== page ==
When: Thu., Dec. 15, 6 p.m. 2016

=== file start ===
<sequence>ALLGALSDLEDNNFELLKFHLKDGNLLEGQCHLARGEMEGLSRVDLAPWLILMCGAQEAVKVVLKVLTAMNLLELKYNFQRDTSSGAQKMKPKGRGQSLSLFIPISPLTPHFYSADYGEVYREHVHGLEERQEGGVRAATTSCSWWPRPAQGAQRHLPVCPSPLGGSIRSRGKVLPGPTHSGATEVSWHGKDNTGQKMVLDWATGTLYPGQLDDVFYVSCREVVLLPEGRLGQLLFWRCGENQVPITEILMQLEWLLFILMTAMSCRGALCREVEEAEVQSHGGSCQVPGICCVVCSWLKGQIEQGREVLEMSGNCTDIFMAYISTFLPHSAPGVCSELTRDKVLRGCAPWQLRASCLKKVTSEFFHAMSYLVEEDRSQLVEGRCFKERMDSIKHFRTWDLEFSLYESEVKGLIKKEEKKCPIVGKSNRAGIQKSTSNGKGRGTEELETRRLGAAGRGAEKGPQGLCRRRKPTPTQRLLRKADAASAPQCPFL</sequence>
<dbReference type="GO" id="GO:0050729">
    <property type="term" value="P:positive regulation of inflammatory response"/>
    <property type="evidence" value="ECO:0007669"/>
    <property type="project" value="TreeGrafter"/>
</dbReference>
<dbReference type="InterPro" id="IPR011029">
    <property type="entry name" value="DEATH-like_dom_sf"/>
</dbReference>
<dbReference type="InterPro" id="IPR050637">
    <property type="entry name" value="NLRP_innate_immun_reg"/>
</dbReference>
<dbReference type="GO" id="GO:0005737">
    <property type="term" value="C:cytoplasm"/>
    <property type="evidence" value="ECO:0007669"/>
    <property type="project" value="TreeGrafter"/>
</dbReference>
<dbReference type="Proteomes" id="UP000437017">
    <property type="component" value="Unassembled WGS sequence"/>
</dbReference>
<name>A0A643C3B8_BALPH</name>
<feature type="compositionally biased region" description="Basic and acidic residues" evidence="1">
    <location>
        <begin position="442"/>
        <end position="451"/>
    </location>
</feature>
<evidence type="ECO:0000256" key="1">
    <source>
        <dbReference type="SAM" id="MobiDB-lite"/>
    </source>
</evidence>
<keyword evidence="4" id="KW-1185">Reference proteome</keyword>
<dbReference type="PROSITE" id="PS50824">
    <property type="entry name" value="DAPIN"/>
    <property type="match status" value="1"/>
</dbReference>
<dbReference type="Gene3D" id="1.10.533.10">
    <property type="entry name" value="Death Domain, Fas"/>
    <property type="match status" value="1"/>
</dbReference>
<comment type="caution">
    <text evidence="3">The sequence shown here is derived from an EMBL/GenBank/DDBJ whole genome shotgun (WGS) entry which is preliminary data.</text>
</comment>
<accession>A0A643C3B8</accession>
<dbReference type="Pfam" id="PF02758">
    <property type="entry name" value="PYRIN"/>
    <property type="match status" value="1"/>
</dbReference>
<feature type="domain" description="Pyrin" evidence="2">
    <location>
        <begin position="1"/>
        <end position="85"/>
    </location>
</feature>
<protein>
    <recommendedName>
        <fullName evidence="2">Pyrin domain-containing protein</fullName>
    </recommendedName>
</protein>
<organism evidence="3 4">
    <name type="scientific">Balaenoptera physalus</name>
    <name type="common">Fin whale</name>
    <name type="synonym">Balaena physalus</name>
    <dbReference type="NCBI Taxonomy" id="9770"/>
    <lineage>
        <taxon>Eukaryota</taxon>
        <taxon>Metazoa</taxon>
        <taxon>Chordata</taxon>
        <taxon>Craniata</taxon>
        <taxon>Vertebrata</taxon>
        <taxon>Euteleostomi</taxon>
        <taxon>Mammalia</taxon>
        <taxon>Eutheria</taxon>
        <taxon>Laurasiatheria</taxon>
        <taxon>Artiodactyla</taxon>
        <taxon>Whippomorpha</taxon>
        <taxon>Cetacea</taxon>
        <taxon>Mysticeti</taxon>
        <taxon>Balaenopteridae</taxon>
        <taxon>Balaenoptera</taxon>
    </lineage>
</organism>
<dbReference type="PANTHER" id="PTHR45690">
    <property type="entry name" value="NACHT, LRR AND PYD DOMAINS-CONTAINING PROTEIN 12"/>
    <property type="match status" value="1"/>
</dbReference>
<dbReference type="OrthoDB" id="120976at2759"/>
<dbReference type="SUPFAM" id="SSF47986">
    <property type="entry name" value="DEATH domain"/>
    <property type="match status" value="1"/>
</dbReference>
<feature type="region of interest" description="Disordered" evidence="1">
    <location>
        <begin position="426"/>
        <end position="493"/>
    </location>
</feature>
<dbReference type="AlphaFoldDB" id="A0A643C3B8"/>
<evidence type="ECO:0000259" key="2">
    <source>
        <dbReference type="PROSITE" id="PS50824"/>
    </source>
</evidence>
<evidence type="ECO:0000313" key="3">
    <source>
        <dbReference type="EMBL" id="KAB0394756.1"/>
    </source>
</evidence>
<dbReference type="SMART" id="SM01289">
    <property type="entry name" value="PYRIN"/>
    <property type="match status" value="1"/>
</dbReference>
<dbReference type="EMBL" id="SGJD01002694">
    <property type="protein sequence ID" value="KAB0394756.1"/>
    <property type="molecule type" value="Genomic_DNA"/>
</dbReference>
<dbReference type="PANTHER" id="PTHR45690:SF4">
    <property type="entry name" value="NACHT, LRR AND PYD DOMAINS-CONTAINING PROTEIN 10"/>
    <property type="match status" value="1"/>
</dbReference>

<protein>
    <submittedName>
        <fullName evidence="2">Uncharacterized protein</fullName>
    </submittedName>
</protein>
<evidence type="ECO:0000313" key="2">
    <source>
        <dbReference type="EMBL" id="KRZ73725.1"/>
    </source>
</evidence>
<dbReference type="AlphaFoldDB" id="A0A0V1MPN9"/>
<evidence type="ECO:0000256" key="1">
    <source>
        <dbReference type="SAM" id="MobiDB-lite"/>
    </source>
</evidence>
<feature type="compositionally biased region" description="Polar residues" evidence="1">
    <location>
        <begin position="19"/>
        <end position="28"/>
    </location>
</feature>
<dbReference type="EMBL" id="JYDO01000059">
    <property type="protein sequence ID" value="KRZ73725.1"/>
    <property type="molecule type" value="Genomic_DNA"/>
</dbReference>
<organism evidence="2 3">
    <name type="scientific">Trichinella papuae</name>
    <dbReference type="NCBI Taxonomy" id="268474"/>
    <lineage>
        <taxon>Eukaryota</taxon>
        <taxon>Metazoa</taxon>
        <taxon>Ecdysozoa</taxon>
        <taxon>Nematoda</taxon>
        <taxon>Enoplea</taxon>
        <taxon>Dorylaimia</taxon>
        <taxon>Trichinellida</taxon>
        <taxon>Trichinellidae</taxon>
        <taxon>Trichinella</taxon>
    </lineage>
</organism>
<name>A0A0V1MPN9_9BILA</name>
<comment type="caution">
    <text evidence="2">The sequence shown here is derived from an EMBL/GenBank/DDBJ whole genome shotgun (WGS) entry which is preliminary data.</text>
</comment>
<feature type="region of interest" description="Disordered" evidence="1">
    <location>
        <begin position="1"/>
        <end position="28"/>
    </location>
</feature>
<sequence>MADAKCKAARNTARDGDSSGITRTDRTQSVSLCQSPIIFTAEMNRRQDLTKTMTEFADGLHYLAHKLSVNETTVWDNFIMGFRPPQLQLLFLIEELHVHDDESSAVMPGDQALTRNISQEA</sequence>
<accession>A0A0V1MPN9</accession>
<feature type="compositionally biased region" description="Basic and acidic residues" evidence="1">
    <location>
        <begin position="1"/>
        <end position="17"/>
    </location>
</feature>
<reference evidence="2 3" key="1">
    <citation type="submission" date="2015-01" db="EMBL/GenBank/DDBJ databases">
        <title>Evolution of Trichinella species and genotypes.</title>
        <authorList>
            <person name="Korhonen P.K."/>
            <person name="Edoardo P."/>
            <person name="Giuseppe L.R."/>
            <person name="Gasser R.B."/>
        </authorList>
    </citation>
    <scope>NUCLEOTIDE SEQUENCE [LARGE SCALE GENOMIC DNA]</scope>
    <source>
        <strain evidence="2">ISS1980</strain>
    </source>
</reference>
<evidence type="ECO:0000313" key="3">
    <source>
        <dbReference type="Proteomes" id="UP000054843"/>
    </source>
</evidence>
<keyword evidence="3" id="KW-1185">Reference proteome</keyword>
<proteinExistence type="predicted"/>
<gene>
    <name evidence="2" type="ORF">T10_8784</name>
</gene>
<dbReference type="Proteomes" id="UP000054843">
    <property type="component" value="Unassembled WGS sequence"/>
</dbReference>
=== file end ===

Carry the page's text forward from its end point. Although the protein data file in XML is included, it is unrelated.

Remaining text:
In a 2009 article titled “Then as Now, the Terrors of the Routine,” The New York Times drew an unlikely parallel between Orson Welles and Chantal Akerman as both were just 25 when they directed masterpieces that cast long shadows over their careers. While Akerman’s slow-moving opus Jeanne Dielman, 23, quai du Commerce, 1080 Bruxelles (1975) is unlikely to pop up on quite as many “Greatest Films of All Time” lists as Welles’ iconic powerhouse Citizen Kane (1941), it’s epic in its own peculiar way and visibly influenced many of today’s most revered arthouse directors. Frequently described as “deadpan,” the three-hour-and-15-minute film stars French actress Delphine Seyrig as an obsessive-compulsive woman who lives alone with her son and meticulously balances her time between domestic rituals (shopping, cooking and cleaning with bizarre intensity) and prostitution. Taking the cinematic concept of “real time” to a level all its own, Jeanne Dielman invites viewers’ eyes to wander and investigate the space around the titular protagonist (as she kneads meatloaf, brews coffee, washes dishes), building tension from monotony and delivering an ending that’s nothing short of shocking. The McNay screens the enigmatic gem (in French with English subtitles) in conjunction with its Get Reel Film Series.